Carol Watts

Reading weed acts

A review of Carol Watts's 'Dockfield'

Broad-leaved (left) and curled (right) dock. Photos by R. A. Nonenmacher.
Broad-leaved (left) and curled (right) dock. Photos by R. A. Nonenmacher.

In many ways, the structure of this poetry is parabolic. Points of reference are plotted along a curve that eventually returns to the same site of origin — the dockfield — before continuing onward. This is reflected in the release and retraction of words and images within parts of lines as well as in the broader sweep and curve of deep, transhuman time to which the text aspires. In the later poems, as the pace of crisis picks up, and images of ecological horror stumble into each other within a dervish of lyrical speaking over and silencing, there is still an inevitable return to the still center of the dockfield.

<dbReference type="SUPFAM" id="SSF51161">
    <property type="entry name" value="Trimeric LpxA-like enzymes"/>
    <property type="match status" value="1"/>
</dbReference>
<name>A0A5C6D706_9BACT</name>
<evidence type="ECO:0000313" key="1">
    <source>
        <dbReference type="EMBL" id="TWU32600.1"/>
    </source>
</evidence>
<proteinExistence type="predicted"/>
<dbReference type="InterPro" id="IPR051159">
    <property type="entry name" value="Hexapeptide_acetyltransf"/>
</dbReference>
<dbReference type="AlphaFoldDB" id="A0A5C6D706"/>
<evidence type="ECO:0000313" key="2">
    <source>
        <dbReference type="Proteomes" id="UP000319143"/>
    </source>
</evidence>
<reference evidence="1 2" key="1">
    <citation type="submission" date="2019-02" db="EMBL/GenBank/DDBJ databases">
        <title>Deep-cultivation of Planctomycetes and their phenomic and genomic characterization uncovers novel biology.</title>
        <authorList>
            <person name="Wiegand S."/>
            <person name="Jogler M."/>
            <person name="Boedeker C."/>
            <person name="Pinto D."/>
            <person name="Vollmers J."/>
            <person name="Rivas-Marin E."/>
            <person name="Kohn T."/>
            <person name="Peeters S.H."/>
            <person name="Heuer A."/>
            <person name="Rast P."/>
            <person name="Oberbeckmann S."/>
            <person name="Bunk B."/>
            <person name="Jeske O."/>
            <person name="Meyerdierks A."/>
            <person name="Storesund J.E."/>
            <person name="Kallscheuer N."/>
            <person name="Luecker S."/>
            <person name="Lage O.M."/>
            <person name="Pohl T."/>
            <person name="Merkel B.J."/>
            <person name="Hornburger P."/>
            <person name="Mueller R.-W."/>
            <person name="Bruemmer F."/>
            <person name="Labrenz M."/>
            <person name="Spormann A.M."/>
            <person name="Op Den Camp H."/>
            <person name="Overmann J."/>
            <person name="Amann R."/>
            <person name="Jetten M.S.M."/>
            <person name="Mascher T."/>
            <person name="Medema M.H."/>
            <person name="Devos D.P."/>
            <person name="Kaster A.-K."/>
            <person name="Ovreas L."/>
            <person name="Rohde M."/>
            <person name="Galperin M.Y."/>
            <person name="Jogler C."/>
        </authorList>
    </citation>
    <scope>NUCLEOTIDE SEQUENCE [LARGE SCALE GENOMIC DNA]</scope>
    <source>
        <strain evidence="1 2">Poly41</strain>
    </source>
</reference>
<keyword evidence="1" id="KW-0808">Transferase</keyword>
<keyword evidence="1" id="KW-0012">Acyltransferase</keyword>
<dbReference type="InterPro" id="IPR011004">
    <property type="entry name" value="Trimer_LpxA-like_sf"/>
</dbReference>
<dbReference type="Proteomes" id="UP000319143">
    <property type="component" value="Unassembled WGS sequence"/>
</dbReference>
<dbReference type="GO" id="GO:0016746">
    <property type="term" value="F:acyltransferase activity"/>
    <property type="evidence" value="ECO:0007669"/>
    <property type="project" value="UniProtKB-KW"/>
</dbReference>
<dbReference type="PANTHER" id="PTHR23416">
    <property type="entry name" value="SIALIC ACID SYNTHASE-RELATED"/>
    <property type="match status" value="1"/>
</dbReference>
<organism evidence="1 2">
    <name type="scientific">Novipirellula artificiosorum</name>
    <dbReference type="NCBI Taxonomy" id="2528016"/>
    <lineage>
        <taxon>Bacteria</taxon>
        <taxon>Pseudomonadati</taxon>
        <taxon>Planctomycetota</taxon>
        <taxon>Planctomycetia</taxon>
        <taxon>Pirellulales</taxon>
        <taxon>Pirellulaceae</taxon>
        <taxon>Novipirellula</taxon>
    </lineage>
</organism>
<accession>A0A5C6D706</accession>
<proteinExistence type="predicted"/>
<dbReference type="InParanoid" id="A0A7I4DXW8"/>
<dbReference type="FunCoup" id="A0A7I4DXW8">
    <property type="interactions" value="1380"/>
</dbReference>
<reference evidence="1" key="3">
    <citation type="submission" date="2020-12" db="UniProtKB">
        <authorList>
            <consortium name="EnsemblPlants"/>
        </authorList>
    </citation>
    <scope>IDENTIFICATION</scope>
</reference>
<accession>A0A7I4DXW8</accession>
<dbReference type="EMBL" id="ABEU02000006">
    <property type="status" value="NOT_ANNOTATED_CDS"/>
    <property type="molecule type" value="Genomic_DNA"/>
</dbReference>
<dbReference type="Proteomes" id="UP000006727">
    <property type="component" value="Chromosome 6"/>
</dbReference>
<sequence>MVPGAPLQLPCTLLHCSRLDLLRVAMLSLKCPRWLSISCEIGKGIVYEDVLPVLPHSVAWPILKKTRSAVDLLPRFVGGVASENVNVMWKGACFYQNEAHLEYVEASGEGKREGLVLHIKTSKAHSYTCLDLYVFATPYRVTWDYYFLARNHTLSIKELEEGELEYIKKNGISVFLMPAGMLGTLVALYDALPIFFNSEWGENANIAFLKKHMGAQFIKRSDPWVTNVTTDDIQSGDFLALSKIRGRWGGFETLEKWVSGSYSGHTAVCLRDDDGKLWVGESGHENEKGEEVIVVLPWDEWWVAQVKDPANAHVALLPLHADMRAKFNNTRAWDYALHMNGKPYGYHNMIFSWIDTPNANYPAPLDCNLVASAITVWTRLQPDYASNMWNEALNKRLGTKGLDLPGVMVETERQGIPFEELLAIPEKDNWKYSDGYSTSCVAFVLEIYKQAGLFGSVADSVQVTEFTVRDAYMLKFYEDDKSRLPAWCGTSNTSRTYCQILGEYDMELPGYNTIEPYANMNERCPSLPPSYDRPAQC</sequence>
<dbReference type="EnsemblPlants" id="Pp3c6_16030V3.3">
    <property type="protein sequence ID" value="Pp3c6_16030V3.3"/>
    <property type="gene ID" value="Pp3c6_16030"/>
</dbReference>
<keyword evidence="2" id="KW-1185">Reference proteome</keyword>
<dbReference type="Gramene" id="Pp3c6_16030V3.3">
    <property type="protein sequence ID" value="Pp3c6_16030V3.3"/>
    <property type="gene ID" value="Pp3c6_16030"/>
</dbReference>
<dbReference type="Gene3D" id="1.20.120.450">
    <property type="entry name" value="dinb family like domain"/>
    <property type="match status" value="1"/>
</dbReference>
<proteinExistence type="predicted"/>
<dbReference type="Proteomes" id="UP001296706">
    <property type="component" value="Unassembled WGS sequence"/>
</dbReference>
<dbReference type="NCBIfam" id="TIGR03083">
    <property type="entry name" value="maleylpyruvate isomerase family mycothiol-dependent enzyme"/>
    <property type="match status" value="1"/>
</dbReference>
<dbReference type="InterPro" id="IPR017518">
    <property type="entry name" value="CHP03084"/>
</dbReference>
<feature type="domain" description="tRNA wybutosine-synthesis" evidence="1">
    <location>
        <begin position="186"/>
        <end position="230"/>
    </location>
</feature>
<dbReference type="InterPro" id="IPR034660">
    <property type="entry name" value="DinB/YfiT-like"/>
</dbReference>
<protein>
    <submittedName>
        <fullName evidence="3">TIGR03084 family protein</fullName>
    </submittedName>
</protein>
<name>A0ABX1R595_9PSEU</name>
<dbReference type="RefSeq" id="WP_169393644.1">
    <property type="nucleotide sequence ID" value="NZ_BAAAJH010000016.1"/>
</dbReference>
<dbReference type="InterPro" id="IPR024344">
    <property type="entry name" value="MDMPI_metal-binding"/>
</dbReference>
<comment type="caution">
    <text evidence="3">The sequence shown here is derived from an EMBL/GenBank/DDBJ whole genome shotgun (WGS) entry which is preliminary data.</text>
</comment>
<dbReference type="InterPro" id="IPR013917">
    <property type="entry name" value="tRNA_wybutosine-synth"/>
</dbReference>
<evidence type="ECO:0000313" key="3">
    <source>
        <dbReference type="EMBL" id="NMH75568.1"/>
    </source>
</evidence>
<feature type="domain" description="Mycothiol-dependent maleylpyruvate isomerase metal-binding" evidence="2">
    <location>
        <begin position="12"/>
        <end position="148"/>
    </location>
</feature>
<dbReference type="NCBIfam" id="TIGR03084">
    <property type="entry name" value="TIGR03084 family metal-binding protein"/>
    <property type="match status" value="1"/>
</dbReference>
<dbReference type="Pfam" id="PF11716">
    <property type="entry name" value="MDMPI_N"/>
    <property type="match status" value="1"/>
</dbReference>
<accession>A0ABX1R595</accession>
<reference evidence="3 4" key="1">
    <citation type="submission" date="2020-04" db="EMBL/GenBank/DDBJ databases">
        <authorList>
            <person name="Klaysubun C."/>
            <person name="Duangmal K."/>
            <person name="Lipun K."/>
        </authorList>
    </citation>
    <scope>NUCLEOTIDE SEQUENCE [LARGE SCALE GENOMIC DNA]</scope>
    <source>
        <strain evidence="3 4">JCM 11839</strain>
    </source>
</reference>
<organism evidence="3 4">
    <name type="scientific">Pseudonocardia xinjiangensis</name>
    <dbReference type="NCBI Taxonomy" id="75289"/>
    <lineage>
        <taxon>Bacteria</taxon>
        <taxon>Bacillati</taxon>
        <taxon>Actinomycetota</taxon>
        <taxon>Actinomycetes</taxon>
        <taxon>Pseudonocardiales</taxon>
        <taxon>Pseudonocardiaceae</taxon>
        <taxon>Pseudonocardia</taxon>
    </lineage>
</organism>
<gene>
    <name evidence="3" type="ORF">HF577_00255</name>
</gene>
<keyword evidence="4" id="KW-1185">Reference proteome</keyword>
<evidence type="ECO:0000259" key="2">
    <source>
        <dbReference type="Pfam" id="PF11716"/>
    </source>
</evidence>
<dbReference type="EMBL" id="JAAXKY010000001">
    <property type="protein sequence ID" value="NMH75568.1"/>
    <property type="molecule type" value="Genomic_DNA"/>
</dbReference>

Carol Watts’s Dockfield opens with an epigraph from Emily Dickinson — “Like Rain it sounded till it curved.” This attention to sound and structure also informs the opening lines of the first poem:

Step through on a curve,
a grand elliptic.

I will find you. Always.

A message sent up from simple frequencies.[1]

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